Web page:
The Virginia Senate, responding to what lawmakers said was growing public opposition, effectively killed legislation today that would have exempted legislators and many local government officials from criminal prosecution under the state's conflict-of-interest law.

"It's out of gas. It has four flat tires," said a grinning state Sen. Joseph V. Gartlan Jr. (D-Fairfax), savoring his victory over what had become the most debated measure of the 1986 legislative session.

Gartlan and others credited newspaper editorials and public opposition with killing the bill, supported by some of the legislature's most influential members. "I don't think there has been a groundswell of public opposition develop as quickly as this has in the 15 years I've been here," Gartlan said in an impassioned floor speech minutes before the Senate voted.

The senators voted 28 to 11 to strike from their calendar the House-passed ethics measure that had ballooned from a relatively innocuous clarification of the law to a major revision of the entire conflict statute.

Although the House of Delegates could attempt to resurrect the measure, House leaders conceded that they do not think they have enough support to pursue such an effort.

Some House members were more cautious, however. "It ain't over until the fat lady sings," said Del. Alson H. Smith Jr. (D-Winchester).

Sen. Clive L. DuVal II (D-Fairfax) said he spent much of the weekend trying to persuade "susceptible" colleagues to vote against the measure, arguing that the Virginia legislators risked being labeled "sleazy solons" by weakening the state's ethics law.

"It was just too much," DuVal said. "Our reputation was at stake."

"I was tired of hearing from y'all reporters and the public and those editorial writers," shouted Sen. William E. Fears (D-Accomack), explaining why he was one of 11 senators who switched sides on the issue today. "These editorials just stir up the people."

Sen. John C. Buchanan (D-Wise), who had argued that the existing conflict law is unconstitutional and should be changed, said the Senate buckled under "outside pressure, fear and confusion, a lot of ignorance and hypocrisy."

Buchanan, a physician from Southwest Virginia, said opponents of the weakened ethics law won the battle because "a lot of people wanted to get off the hook."

The General Assembly came under attack from virtually every daily newspaper in the state for its actions on the conflicts-of-interest law, especially after some legislators argued that the Virginia Constitution's "free speech and debate" clause protected them from criminal prosecution for some ethics violations.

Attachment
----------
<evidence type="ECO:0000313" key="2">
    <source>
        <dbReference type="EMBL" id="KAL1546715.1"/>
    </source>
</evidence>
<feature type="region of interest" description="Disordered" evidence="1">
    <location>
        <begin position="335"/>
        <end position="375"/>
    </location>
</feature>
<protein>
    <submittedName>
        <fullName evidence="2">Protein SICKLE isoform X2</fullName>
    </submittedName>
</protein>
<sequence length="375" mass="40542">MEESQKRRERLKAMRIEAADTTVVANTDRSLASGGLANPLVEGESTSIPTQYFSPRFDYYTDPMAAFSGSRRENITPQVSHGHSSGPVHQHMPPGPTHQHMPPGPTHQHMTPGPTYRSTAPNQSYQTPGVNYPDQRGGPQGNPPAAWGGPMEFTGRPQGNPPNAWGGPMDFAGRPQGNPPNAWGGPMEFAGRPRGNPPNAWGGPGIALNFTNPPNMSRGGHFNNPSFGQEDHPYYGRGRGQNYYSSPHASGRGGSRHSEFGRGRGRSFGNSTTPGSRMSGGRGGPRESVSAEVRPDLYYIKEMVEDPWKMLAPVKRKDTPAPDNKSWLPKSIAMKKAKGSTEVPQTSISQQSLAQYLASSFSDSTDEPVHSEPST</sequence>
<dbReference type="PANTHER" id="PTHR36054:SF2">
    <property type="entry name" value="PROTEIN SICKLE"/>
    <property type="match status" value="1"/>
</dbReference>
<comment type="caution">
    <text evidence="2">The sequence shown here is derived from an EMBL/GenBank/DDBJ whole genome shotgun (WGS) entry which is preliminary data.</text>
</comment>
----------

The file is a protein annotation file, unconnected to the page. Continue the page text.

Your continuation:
"What would Thomas Jefferson, James Madison and other founders think of the Virginia General Assembly in 1986 using constitutional conjecture as camouflage to weaken its own, freely adopted, conflict-of-interest law?" questioned the Richmond Times-Dispatch. "Of elected Assemblymen acting like little George IIIs? We believe they would be flabbergasted and embarrassed."

Sen. Charles J. Colgan, the Prince William Democrat who supported the diluted ethics bill on its first vote in the Senate, found himself the subject of a stinging editorial cartoon in a hometown newspaper that depicted the senator -- who owns an airline -- flying high above the law.

"I think a lot of members felt they had lost the confidence of the public," Colgan said after today's vote. He said he supported arguments that the legislature should discipline its own members. "But my constituents don't agree with me."

The debate over conflicts of interest has dominated the 1986 General Assembly and has colored action on dozens of pieces of legislation. The sensitivity of lawmakers was heightened before the session began when criminal charges were filed against Sen. Peter K. Babalas (D-Norfolk), the fourth-ranking member of the Senate. Babalas, a lawyer who has abstained from voting on the ethics measures, is scheduled for trial May 20 on charges that he voted last year to kill legislation that would have adversely affected second-mortgage companies, including one that paid him $61,000 in legal fees. Babalas has said he is innocent of the charges.

Gartlan argued today that the legislature should await the outcome of the Babalas case to determine which side is correct over the constitutionality of the current ethics law. "We can end the guessing game with that decision," Gartlan said.

The legislative debates over the issue had become so complex and convoluted that many legislators said they were uncertain of its impact. At each step of the legislative process, lawmakers weakened the ethics proposal. First, the House made it more difficult to prosecute lawmakers for violating the ethics law and reduced the criminal penalties for those convicted of such charges.

Then the Senate, at the urging of House leaders, stripped away the criminal penalties and voted to allow the legislature to set up its own ethics panels that would police members of the General Assembly. The Senate also decided to give local government officials the option to establish internal ethics panels, precluding themselves from criminal prosecution.

Gartlan, during his plea for support in killing the measure, said of the tortuous path of the ethics bill, "Give us the opportunity to close a not-very-happy chapter in the life of the General Assembly of Virginia."

Staff writer Donald P. Baker contributed to this report.